Soundtrack to timelapse photography around Sharpham Estate
SHARPHAM SOUNDS on SOUNDART RADIO 102.5fm / WWW.SOUNDARTRADIO.ORG
Episode 2, 8pm GMT , Thursday 11th November 2010
Soundart Radio 102.5fm South Devon or streamed internationally on www.soundartradio.org
Alternatively the series is archived here:
Welcome to a season of 30min Sharpham Sounds programmes broadcast on Soundart Radio 102.fm community radio throughout Autumn/Winter 2010
Sharpham Sounds documents the audible exploits of a community engaged wildlife conservation project run from Sharpham estate near tones in South Devon UK.
The project is overseen by the Igomango Trust, a charity who provide support for volunteers working locally with environmental organisations on an international basis.
The Sounds you will hear comprise of a variety of situations around Sharpham and other local projects, including ambient environmental soundscapes, interviews with NGOs and practical wildlife conservation tasks.
Further information about the Sharpham Sounds project along with a free archive of the material, can be accessed at https://sharphamsounds.wordpress.com/
Zala County Chorus on Soundart Radio 102.5fm and www.soundartradio.org.uk.
EPISODES 1-6 AND A ONE OFF 45min SELECTION NOW AVAILABLE FREE ONLINE:
Follow the link: http://www.archive.org/details/ZalaCountyChorus
Simply listen to an episode online or download by right-clicking and choosing ‘save-as’ on the MP3s in the column at the bottom of the page.
Zala county chorus was a 6 part radio programme broadcast through Soundart Radio in Devon from May to July 2010. It documented the sounds from a wildlife conservation project, with 3 British volunteers working with the Barn Owl Foundation of the Zala region of rural western Hungary
The programme was developed through a similar project called Sharpham Sounds which captured the audio of an innovative environmental project called Igomango, run from the Sharpham estate in south Devon.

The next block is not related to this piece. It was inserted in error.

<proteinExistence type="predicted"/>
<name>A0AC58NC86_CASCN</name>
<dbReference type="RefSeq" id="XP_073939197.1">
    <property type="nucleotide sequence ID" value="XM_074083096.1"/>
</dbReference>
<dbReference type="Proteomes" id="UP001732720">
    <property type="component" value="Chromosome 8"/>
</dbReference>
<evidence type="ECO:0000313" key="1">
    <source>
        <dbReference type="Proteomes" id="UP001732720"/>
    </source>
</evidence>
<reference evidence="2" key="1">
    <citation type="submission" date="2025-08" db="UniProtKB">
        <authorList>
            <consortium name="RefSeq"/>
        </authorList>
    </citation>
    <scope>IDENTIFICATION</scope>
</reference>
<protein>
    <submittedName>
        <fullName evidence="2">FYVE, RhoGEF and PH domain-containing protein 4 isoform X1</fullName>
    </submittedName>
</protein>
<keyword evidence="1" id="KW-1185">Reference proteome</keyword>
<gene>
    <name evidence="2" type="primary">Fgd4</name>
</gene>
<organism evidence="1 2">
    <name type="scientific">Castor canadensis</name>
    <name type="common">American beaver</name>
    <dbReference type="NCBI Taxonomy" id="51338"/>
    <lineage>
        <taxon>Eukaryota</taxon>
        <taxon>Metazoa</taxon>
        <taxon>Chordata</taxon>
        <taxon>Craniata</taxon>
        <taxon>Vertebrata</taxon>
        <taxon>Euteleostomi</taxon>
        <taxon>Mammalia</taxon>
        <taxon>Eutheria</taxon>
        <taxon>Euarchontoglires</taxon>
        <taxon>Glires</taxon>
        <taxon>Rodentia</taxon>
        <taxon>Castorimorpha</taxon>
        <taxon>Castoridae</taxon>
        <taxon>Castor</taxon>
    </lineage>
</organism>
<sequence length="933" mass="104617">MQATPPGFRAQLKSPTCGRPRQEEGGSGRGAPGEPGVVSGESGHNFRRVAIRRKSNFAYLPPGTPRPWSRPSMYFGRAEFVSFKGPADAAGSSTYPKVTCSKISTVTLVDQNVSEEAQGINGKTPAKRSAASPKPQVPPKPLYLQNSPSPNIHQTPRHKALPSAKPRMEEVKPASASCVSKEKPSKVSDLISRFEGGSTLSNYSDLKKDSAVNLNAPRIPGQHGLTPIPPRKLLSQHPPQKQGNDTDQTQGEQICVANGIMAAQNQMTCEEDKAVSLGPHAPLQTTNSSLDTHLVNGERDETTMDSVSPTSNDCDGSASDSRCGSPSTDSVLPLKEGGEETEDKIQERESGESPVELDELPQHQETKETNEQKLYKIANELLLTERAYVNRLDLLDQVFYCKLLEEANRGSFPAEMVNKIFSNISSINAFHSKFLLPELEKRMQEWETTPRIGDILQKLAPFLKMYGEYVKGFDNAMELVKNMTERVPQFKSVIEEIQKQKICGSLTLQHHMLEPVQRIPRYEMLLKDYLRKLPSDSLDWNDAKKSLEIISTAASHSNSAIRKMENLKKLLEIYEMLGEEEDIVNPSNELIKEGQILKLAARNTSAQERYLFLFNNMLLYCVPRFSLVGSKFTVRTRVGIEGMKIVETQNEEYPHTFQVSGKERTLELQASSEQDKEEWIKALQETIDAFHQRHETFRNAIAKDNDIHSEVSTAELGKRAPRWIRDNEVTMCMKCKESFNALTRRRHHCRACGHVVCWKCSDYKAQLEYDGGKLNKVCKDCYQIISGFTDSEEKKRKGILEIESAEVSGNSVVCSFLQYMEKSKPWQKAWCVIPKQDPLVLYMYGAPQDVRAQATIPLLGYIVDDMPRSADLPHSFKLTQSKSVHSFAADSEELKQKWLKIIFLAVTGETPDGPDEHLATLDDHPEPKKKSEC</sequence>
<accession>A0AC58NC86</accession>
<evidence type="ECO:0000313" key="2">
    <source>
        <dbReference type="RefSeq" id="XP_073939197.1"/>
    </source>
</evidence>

Zala County Chorus was a fortnightly pre-recorded broadcast sent via the internet from Hungary to Britain and was designed to compare the wildlife and cultural experiences of volunteers in both countries.
An ongoing volunteer project between the two countries is funded by the Leonardo da Vinci European Mobility scheme and is made possible by the involvement of Ambios Ltd Uk , Gyöngybagolyvédelmi Alapítvány (The Hungarian Barn Owl Foundation) and the Barn Owl Trust of Devon.
Why not get involved? To make a response or reply, add to or criticise an episode, log on to http://sharphamsounds.worpress.com and post your comments online.
The entire series, including a 45 min selection, is now available to listen to online or download for free.
A big thank you to everyone involved in the project.
The Salt Marshes on the Sharpham estate, as well as a host of wildlife, are home to some incredible geological and geographical things. One of these occurrences is a strange and vigorous up-welling of gas that erupts in fountains of bubbles along the banks of the marsh, exclusively at high tide.
A hydrophone is a microphone that works underwater, and using this delicate piece of equipment Sharpham Sounds has been able to capture the sounds of the these bubbles as they rush through the liquid above them.
Please follow the link below and play through the files on the page that opens:
Hydrophone Wikipedia article:
The IgoMANGO project at Sharpham invites groups of volunteers from local communities to experience environmental and wildlife conservation through educational workshops. One of these groups is The Prince’s Trust, who provide an important service for out of work 16-25 year olds who volunteer on a weekly basis.
In mid April 2010, Sharpham Sounds delivered a workshop in Bird Call identification, using a hand held sound recorder to go out a record and identify the sounds of birds along a woodland pathway. The event was a great success and owed a lot of thanks to Nick, who lent his expert ear to help identify the calls.
Please follow the link below and play through the 10 sound files from this event:
A Mink Raft is a floating device that is used to determine the presence of mink in a certain area.
Click the link below to hear a short, informal interview with one of the Sharpham Volunteers who has been successfully using the raft to prove this existence of aquatic mammals along the estuary of the river Dart:
Otter spraint has since been discovered on top of this raft which instantly and excitingly proves their existence on the Sharpham estate.
This is important volunteer- led research that can lead to more comprehensive conservation projects in the future
Some further Reading:
Late at night on the Sharpham Estate these shrill shrieks are heard between the dark and menacing trees:
-Click play after following the link.
By recording these calls and comparing to a pre-recorded archive it was determined as the call of the adult female Tawny Owl. If you listen to this noisy recording very carefully you can just about here another female, and the classic ‘t-wit t-woo’ of the male i nthe background .
Check out the Wikipedia article on Tawny Owls for some further reading: